What's going on in your womb now? A lot. Your baby-in-the-making is just a tiny ball consisting of several hundred cells that are multiplying madly. Once the ball of cells (called a blastocyst) takes up residence in your uterus, the part of it that will develop into the placenta starts producing the pregnancy hormone hCG (human chorionic gonadotropin), which tells your ovaries to stop releasing eggs and triggers increased production of estrogen and progesterone (which keep your uterus from shedding its lining — and its tiny passenger — and stimulates placental growth). HCG is the hormone that turns a pregnancy test positive; by the end of this week, you may be able to take one and get a positive result! (If your test is negative and you still haven't gotten your period in two or three days, try again then.)
Meanwhile, amniotic fluid is beginning to collect around your ball of cells in the cavity that will become the amniotic sac. This fluid will cushion your baby in the weeks and months ahead. Right now, your little blastocyst is receiving oxygen and nutrients (and discarding waste products) through a primitive circulation system made up of microscopic tunnels that connect your developing baby to the blood vessels in your uterine wall. The placenta won't be developed enough to take over this task until the end of next week.
2004.09.03. cycle strangeness
It seemed so right. I knew I had done the conception deed on the right days, and we're so very fertile when we time it correctly. The symptoms started. Tomorrow is the Day Of Knowledge. And I'm fiercely, madly hormonal. I'm so cranky that I've been screaming and crying up a storm.
But I took a test this morning and nothing. Not even the faintest hint of a line. Later, in one of my frequent bathroom trips, I tear apart the test - the control line wasn't where it should have been, exactly. Maybe my faint line is behind the plastic.
All I see is a very clear control line. Not pregnant. How could it be?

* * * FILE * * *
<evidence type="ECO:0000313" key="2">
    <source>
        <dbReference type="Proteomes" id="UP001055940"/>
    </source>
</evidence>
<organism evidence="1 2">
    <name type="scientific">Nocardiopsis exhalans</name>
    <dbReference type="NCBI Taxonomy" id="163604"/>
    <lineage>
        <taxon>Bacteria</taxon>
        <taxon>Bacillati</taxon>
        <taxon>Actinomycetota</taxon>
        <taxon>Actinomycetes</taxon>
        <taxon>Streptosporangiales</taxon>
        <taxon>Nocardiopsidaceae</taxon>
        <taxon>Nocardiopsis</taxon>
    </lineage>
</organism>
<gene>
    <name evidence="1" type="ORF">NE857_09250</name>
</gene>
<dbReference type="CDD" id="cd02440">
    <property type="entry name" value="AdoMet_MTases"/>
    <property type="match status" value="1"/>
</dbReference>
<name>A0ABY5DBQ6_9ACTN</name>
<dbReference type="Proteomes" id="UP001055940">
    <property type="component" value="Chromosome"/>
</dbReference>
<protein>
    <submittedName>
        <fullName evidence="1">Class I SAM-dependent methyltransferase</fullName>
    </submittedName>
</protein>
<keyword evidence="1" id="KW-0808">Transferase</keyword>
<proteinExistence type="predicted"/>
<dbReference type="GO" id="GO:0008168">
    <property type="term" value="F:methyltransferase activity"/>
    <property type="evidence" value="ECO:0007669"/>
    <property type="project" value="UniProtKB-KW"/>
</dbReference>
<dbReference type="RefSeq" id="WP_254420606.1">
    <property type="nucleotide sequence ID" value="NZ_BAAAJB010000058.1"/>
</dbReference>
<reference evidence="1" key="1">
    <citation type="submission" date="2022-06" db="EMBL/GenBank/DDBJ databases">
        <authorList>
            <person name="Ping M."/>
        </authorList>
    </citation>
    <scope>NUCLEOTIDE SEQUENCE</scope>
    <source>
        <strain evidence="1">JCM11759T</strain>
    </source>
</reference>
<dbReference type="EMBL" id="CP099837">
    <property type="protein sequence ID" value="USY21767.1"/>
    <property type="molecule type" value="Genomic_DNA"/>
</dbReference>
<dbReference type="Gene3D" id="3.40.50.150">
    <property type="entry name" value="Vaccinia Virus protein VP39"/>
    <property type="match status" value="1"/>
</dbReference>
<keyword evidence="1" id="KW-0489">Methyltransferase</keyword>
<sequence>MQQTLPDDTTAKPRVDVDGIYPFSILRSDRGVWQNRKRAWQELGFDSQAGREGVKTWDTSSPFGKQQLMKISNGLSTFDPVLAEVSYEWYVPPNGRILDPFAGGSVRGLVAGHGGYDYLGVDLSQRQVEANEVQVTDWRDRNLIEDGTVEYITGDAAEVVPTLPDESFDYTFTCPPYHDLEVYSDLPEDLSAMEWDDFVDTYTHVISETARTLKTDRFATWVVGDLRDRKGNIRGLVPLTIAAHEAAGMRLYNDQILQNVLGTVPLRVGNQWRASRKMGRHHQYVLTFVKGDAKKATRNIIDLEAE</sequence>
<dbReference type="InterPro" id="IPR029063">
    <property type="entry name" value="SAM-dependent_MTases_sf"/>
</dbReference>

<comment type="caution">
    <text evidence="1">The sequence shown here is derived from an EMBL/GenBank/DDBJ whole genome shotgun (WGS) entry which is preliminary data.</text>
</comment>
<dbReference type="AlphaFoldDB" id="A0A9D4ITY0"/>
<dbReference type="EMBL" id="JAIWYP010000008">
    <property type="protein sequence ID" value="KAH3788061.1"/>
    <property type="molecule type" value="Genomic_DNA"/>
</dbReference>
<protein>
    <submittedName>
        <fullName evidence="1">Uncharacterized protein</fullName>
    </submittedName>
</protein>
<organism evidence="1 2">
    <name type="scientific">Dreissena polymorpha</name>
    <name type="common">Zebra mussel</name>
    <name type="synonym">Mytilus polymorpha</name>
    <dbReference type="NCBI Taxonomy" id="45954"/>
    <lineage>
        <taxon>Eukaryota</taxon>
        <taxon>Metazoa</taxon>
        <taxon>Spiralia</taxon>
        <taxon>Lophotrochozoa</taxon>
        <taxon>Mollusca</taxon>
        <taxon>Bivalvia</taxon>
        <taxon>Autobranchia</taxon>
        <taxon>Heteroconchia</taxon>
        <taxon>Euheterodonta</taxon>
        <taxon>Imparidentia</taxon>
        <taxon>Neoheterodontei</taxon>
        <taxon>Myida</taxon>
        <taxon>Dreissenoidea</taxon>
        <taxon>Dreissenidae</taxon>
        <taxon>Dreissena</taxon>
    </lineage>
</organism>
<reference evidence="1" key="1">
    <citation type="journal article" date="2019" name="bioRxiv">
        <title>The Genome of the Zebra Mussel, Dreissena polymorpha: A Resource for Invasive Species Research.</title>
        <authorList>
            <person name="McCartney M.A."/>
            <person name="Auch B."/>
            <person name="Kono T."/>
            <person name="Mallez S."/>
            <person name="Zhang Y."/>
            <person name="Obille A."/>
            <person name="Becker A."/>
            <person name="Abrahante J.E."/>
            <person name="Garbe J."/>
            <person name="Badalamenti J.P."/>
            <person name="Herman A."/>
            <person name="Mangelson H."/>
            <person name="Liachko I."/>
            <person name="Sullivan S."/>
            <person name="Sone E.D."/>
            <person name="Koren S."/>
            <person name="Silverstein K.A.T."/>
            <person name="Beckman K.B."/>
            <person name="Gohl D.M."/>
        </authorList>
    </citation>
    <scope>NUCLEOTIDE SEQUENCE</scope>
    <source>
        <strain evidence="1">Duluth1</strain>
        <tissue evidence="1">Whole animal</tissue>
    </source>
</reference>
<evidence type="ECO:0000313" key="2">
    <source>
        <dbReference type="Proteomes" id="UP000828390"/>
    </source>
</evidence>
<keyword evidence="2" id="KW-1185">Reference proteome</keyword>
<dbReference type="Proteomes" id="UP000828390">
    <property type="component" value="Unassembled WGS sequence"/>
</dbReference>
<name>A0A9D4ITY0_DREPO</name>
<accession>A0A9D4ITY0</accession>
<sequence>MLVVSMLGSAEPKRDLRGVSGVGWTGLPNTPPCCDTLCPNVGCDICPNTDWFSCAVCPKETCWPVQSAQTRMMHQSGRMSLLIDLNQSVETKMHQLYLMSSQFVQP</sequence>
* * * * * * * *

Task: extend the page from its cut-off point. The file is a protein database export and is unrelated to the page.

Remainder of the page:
2004.09.04. all the wrong signs, but...
It's the day of my yard sale extravaganza, my very pregnant friend comes over a little after 8 a.m. I've seen the barest hint of blood, so I think maybe my period is starting. I give in to not being pregnant. I am not pregnant, I say.
And she is so gorgeously, stunningly pregnant, her baby is due in two months and she has trouble getting up off the bed that we sell much later that evening. Pregnant women and those with new babies come, wanting to know her, wanting to buy her cast-offs.
I sell our crib, some baby toys, bedding, little girl things my friend has bought. I want to keep them but...
My two-year-old, strong like an ox, jumps and runs and learns how to catch the football. Grabs it out of the air like he was born to play. Not every time, but respectably.
And as much as I love who he is, where I am as his mama, I badly want to get closer to that infant stage, that hip mama who walks up carrying her 8-week-old in his car seat, wants to know if he really is big for his age (we say, "yes!" at his delicious hugeness). She is so independent, so entirely new, such a first mama. I want to be her, and every mama's, mentor.
But my son is too far for her to know that I, too, understand her particular pain. He is two years past hers, ages, eons. I mourn the pregnancy that wasn't.
It's the second day of my supposed period, but there is nothing - no hint of what I was so sure was me not being pregnant. I am determined to wait, though, before taking my third and last pregnancy test I bought over a week ago.